Johnson, a web designer and entrepreneur, kept his on eye on the site for some time. It was notably a bus mall for several years before cycling through tenants, such as clothes store Fleur + Dot and The Urb Garden. But the courtyard, at 108 E. Seventh St., looked fit for food carts.
“For whatever reason, downtown Vancouver hasn’t caught on to these as much,” compared with other metropolitan cities, Johnson said.
Mickle, who works in sales for DiscoverOrg and a self-professed “foodie, beerie, and talkie,” came into the picture as he started learning web development from Johnson. The two say they found a common vision and a rapport.
“It’s like we’re playing Legos with food,” Mickle said.
The shipping containers will be 80 to 120 square feet and could allow for creative brainstorming. There is already a similar, if more advanced version in Las Vegas called Downtown Container Park, a plaza of the stacked metal crates containing restaurants, clothes stores and the like.
The co-founders are close to a deal with a company specializing in supplying these containers, but the deal is not finalized. Vendors aren’t lined up, but the pair is gunning for a diversity of flavors such as ramen noodles or pastrami sandwiches.
If and when there are vendors, the co-founders want them to focus on food, while the food park would help out with branding, event planning and presenting a unified space.
“We want them to have their own branding. But we want to assist. They’re masters of their craft, not SEO and marketing,” Mickle said.
The whole project will cost close to $300,000, according to Johnson. The co-founders will seek private investors to help reach the goal, and have a Kickstarter coming to raise funds. They are quick to point out they are most interested in the project for its potential impact on the community.
“It’s very much not a financial reward that is driving this project,” Johnson said. “We appreciate this different style of business. We both have a passion for the community.”
A large cut of Columbia Food Park’s customer base could be just a few blocks away.
DiscoverOrg, the market intelligence company dominating two floors of the 805 Broadway building, is made up mainly of the demographic that launched food carts in cities across the country. It has 300-plus employees, mostly college graduates between 25 and 35 years old who often hunt for restaurants, bars and cafes, said company managers.
It’s a “work hard, play hard environment,” according to Michelle Brewer, vice president of human resources.
The wide-open floors are alive with chatter. Its robust sales staff, on a separate floor from programmers, work staggered shifts in order to make calls around the globe 24 hours a day.
To try and stay closely knit is a clear objective for the company. There is a committee dedicated to putting together events and groups, such as a voluntary “lunch club” that sends co-workers from disparate departments out to eat together.
“When I was a part of lunch club, we would say ‘where are we going to go, what are we going to do?’ I think if they had this food cart area it would definitely attract a lot of people in lunch club,” said Morgan Tacke, a manager with the company.
Brett Kindschuh, human resources manager, added that there isn’t exactly a scarcity of food right now, either.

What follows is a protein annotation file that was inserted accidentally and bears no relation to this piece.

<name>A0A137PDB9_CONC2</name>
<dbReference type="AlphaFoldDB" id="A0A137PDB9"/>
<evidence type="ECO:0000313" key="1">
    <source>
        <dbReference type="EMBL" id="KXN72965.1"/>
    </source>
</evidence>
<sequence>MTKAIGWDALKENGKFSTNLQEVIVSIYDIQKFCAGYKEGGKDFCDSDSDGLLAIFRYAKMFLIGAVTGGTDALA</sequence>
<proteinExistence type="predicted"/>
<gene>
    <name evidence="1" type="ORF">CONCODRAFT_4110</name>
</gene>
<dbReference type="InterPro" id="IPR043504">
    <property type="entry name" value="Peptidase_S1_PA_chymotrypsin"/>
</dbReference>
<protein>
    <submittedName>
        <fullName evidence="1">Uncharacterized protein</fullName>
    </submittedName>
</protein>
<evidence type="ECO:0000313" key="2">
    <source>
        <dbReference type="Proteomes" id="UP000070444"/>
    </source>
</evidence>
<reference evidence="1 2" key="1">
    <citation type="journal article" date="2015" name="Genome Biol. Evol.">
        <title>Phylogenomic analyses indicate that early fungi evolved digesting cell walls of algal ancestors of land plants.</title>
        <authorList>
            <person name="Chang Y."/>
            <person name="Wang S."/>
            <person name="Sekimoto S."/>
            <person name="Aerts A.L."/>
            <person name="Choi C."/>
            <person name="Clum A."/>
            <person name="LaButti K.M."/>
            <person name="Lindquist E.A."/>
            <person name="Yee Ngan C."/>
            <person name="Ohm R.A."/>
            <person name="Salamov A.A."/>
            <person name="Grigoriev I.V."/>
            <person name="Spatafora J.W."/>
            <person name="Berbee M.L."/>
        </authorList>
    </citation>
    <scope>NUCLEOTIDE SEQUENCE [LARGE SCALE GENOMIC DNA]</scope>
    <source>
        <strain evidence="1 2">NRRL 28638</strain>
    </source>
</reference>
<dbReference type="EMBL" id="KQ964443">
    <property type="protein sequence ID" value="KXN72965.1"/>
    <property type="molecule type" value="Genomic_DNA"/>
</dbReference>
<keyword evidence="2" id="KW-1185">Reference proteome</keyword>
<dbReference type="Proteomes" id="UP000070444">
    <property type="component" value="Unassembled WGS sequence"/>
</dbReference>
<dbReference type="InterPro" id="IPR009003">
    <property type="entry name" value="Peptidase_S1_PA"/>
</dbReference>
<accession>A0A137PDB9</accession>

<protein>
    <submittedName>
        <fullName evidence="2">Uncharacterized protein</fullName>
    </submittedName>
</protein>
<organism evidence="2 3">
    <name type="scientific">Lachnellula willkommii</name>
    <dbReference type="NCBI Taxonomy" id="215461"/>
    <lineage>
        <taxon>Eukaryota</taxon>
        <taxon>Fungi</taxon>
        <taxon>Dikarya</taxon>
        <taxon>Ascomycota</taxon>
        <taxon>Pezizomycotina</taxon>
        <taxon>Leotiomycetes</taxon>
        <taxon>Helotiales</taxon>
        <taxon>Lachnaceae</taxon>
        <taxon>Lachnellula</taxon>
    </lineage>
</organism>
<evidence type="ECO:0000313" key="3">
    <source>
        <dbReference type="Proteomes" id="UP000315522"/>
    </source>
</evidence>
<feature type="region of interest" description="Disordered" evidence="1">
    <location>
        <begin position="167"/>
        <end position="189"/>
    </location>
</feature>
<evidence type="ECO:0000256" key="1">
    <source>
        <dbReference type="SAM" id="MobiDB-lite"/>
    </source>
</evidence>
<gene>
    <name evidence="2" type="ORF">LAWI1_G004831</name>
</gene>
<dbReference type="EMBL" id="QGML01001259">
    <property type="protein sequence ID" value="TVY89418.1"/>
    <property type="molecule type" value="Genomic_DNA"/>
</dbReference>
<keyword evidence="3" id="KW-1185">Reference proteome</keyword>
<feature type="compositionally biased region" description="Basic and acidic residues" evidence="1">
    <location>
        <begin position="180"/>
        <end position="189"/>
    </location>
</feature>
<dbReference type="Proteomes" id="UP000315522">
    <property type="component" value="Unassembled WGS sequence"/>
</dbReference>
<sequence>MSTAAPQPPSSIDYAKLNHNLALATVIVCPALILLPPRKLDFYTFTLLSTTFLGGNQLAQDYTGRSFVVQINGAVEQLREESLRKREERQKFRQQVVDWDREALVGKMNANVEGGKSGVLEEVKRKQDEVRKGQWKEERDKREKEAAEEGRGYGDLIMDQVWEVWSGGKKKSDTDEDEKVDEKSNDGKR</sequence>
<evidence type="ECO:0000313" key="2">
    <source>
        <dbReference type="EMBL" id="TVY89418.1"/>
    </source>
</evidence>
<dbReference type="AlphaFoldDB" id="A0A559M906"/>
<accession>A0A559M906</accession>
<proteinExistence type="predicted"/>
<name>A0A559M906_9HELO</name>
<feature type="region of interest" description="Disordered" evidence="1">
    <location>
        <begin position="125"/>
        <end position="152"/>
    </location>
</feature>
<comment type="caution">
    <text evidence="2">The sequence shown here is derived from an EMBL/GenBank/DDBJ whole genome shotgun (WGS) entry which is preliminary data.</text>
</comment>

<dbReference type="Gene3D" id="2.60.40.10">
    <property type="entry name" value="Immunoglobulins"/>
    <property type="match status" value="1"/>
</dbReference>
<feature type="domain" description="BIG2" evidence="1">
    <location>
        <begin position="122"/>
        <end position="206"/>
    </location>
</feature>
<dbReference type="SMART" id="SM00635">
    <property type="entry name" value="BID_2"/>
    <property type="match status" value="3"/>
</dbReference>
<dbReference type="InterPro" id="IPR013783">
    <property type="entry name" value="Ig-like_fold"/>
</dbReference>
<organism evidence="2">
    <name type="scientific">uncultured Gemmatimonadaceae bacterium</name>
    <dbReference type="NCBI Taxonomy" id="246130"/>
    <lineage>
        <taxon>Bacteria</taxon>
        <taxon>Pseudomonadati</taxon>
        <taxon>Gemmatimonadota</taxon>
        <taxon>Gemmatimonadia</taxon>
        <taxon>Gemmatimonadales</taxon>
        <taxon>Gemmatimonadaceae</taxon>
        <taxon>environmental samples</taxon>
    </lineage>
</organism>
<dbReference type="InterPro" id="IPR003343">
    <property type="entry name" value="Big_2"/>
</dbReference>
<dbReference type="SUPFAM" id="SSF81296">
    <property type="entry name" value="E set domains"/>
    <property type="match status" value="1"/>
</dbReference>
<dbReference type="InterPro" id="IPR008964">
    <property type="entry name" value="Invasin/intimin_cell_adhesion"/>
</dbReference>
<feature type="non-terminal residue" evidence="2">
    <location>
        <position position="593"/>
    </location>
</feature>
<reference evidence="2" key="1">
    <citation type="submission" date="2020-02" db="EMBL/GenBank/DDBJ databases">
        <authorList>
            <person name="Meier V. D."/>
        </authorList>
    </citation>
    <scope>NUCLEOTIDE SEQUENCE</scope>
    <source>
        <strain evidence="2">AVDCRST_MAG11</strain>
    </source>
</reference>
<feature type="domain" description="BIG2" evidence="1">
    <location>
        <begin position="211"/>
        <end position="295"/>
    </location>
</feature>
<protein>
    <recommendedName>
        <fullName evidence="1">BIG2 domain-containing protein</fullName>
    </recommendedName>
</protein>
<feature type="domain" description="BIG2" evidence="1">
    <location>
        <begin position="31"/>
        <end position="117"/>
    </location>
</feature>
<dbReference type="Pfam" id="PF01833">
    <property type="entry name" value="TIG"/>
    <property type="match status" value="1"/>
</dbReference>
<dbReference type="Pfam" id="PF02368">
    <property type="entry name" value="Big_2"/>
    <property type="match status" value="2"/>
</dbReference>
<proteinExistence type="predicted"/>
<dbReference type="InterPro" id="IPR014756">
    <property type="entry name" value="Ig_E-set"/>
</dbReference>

“Once they get here they seem to think there’s enough places to eat lunch,” he said. “It doesn’t seem like a pretty big issue to me. They really like The Mighty Bowl. We have Mighty Bowl Wednesdays, that’s a big thing for us.”
There will be probably be enough business to go around. Kindschuh said the company expects to add at least 150 employees this year, and the multimillion dollar company is consistently named among the fastest-growing companies in its industry.
Plus, DiscoverOrg is just one company within a growing scene. The Innovation Partnership Zone, located in downtown Vancouver and along Southeast 192nd Avenue, aims to foster technology firms in those respective areas. The state Department of Commerce designated the areas in 2013, when the city knew of 15 firms in downtown. Today, according to city planner Rebecca Kennedy, there are 50 firms.
A survey sent to the partners last year revealed that respondents were very interested in a “vibrant downtown and urban core.”
“A place people can stop in after work,” in other words, said Kennedy. “A place where there’s activity, it’s vital.”
The city did not recruit Columbia Food Park, she added.
Max Ault, with the Columbia River Economic Development Council, agreed.
He wrote in an email that the influx of coffee shops, tap rooms, creative and creative space has “catalyzed the growth of the downtown core that is attractive to both individual employees and businesses.”
Food on the plate
Of course with a sudden influx of a pod like Columbia Food Park, there could be other restaurants biting back. That could still be true, but many have been supportive so far.
Tommy Owens, owner of Tommy O’s downtown for the past 24 years, had been a vocal opponent to food carts in the past and feared there wouldn’t be enough customers to go around. But, he said, “downtown is growing.”
“Just make it good, that’s all I ask,” Owens, 66, said. “The demographic is growing enough, there’s a lot of people. Look at how many bars we have. There’s so many new brew pubs. Business is good.”
Bryan Shull, who co-owns Trap Door Brewing and already has its own food cart pod near their location in the Arnada neighborhood, said he has already offered advice and mentorship to the co-founders of Columbia Food Park. He called the park a “game changer” for the area.
“I hope that location is ready for them,” he said in an email.